Alex was 13 and depressed. So why couldn’t his mom check in with his therapist?
Alex’s life fell apart in middle school.
He had been a smart, happy kid, his mom said, if a little sensitive.
But then he turned 13 and … Depression. Eating disorder. Self-harm.
“I was hearing things that weren’t there,” Alex, now 16, said on a recent afternoon.
He and his mom, Michelle, were making soup in their tidy kitchen in north Seattle. We are not using their last names to protect Alex's privacy.
“I was sleeping in my closet for a couple of weeks because I thought there were cameras in my room,” he said. “That food wasn’t safe to eat. And I was just scared of everything.”
The number of adolescents reporting anxiety and depression are on the rise, with a state survey finding that one in five high schoolers have seriously considered suicide. Alex was among them.
[Read part 2 of this series: Should parents be able to weigh in on teens' mental health treatment?]
“There was a solid year and a half when he would go to take a bath, and I would stand outside the door, you know, (knock, knock, knock), hey how are you doing in there?” Michelle said.
“Every five minutes, just to make sure everything was okay. And, you know, when I would wake up in the morning the first thing I would do was walk to his room to make sure he was still alive.”
Michelle found a program for Alex, but he didn’t share details of the program with her, which meant she was in the dark. He could do this because a Washington state law treats teenagers, age 13 and older, as adults when it comes to mental health treatment.
“I learned that there was this law that says, ‘Hey, 13-year-old, your parent does not have a right to access information about you ... unless you give permission to do so,'” Michelle said. “My son chose not the give that permission.”
So while Michelle drove Alex to his weekly appointments, she had no idea how he was doing or how best to support him at home. Michelle said she felt helpless. She couldn’t understand how her mentally ill 13-year-old son could make those decisions.
“He had lost touch with reality and thought nothing except ‘when, how can I die?’” she said. “To take a child, a 13-year-old child in that condition, and say, you’re driving the bus. That’s egregious.”
In Washington, you are considered an adult at the age of 18. But there are exceptions in the law where younger kids can act as their own decision-makers. For instance, for reproductive health services, like birth control or abortions. For substance abuse treatment. And for mental health care.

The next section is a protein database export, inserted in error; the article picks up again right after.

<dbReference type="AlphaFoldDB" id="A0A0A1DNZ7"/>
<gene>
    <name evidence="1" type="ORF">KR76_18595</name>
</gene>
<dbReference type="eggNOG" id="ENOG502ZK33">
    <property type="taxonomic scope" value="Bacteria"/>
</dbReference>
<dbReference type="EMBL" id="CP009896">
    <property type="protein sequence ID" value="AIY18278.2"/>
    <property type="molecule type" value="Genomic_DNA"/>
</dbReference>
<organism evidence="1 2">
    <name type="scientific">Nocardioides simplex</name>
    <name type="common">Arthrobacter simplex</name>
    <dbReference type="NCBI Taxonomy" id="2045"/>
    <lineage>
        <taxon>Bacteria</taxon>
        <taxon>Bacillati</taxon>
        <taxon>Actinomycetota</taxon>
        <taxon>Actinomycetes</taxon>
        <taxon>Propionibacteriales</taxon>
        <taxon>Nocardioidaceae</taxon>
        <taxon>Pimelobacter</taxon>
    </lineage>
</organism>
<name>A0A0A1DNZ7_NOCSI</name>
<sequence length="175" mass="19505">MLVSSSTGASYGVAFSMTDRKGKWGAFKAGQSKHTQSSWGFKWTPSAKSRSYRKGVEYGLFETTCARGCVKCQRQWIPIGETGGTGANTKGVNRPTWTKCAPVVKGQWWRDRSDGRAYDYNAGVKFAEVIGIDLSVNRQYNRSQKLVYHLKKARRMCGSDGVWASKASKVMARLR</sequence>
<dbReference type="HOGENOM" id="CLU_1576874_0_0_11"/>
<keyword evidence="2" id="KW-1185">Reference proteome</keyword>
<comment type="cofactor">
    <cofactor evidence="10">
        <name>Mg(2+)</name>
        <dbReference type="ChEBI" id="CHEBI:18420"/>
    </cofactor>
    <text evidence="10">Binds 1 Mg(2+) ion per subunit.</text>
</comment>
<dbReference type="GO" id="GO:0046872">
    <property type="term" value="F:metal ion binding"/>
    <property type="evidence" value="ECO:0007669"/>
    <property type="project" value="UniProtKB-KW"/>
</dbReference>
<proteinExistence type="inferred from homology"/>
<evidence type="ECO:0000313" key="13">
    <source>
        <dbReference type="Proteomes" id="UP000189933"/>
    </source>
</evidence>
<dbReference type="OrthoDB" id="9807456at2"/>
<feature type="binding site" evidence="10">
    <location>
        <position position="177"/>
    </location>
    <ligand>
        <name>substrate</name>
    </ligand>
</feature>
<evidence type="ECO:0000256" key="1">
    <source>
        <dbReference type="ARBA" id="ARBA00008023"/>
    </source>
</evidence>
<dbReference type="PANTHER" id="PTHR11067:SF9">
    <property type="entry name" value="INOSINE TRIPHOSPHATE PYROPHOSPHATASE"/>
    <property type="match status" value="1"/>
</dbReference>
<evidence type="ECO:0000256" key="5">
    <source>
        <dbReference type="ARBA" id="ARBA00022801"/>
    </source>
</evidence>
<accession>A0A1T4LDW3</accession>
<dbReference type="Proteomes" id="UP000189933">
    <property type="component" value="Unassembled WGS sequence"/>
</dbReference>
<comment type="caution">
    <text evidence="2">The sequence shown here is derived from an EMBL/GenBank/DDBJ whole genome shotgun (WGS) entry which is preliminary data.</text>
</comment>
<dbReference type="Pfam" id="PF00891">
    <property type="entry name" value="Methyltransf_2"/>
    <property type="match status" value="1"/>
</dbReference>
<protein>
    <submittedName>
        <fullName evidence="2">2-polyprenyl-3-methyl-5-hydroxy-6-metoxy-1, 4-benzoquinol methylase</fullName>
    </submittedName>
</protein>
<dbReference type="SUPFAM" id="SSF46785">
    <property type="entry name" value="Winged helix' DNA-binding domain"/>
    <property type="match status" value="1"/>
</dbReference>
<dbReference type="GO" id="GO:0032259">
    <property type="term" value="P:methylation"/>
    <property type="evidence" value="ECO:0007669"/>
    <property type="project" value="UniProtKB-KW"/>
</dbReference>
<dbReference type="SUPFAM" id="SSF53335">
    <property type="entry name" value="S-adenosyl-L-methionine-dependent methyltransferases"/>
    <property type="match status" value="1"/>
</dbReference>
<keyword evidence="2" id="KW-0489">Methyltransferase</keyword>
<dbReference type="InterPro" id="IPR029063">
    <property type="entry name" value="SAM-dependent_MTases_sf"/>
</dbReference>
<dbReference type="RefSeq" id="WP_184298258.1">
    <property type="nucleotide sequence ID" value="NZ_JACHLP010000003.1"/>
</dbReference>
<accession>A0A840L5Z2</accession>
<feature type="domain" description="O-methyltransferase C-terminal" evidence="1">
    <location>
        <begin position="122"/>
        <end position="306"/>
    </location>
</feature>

The law dates back to 1985. It was meant to help teens who were homeless, or victims of abuse, or who were estranged from their families get help without their parents’ consent. It was also thought young people would open up to a therapist if they could keep their struggles private from their parents.
Phil Talmadge is a former Washington state senator who wrote the legislation. “You wanted to encourage kids to get that kind of mental health service,” Talmadge said. “If there was an impediment because of this age of consent, then we wanted to remove that impediment.”
In some cases, the law allows teens to refuse treatment altogether. Miriah, who lives in Vancouver, Washington, is the mother of a 15-year-old son. Her son, who we are not naming to protect his identity, is on the autism spectrum. When he was 12, he became violent and suicidal and was hospitalized multiple times.
At age 13, he ended up at Fairfax Hospital in Kirkland. And because he was 13, he could discharge himself, “which is one of the scariest things that we’ve had happen,” Miriah said.
After her son left the hospital, Mariah says, he attacked her with a broken broomstick and then tried to kill himself. Miriah wishes that her son had not been in charge of his treatment. “My son is a very intelligent and thoughtful,” she said.
“He can make good decisions when he's not in crisis. But he needs guidance to do that because he's only 13 and he has an impairment.”
It makes sense that parents would complain about a law that reduces their control. But some mental health care providers also find it problematic. Kathy Brewer, an administrator at Seattle Children’s Hospital, and also a therapist, said it’s important to engage parents.
“My oldest son had really severe asthma as a young child and it got better,” Brewer said. But what if her son’s doctors weren’t able to tell him what meds he needed? “What a disaster.”
Miriah’s son spiraled in and out of hospital emergency rooms. Eventually he was arrested. He was given the choice between juvenile detention and a long-term mental health treatment program. He chose treatment. He’s now in school, much improved.
Alex, from the top of this story, is also better. He wound up in long-term treatment, but out of state, in Massachusetts, where the age of consent is 17.
Both moms are now pushing for a change in state law that would give parents more rights to be a part of their kids’ treatment. A bill is now being drafted in the legislature.
Reporter Deborah Wang is spending the year doing stories on teenagers and mental health as part of a Rosalynn Carter Mental Health Journalism Fellowship. If you have a story you would like to share with Deborah, please email firstname.lastname@example.org.
Produced for the web by Isolde Raftery.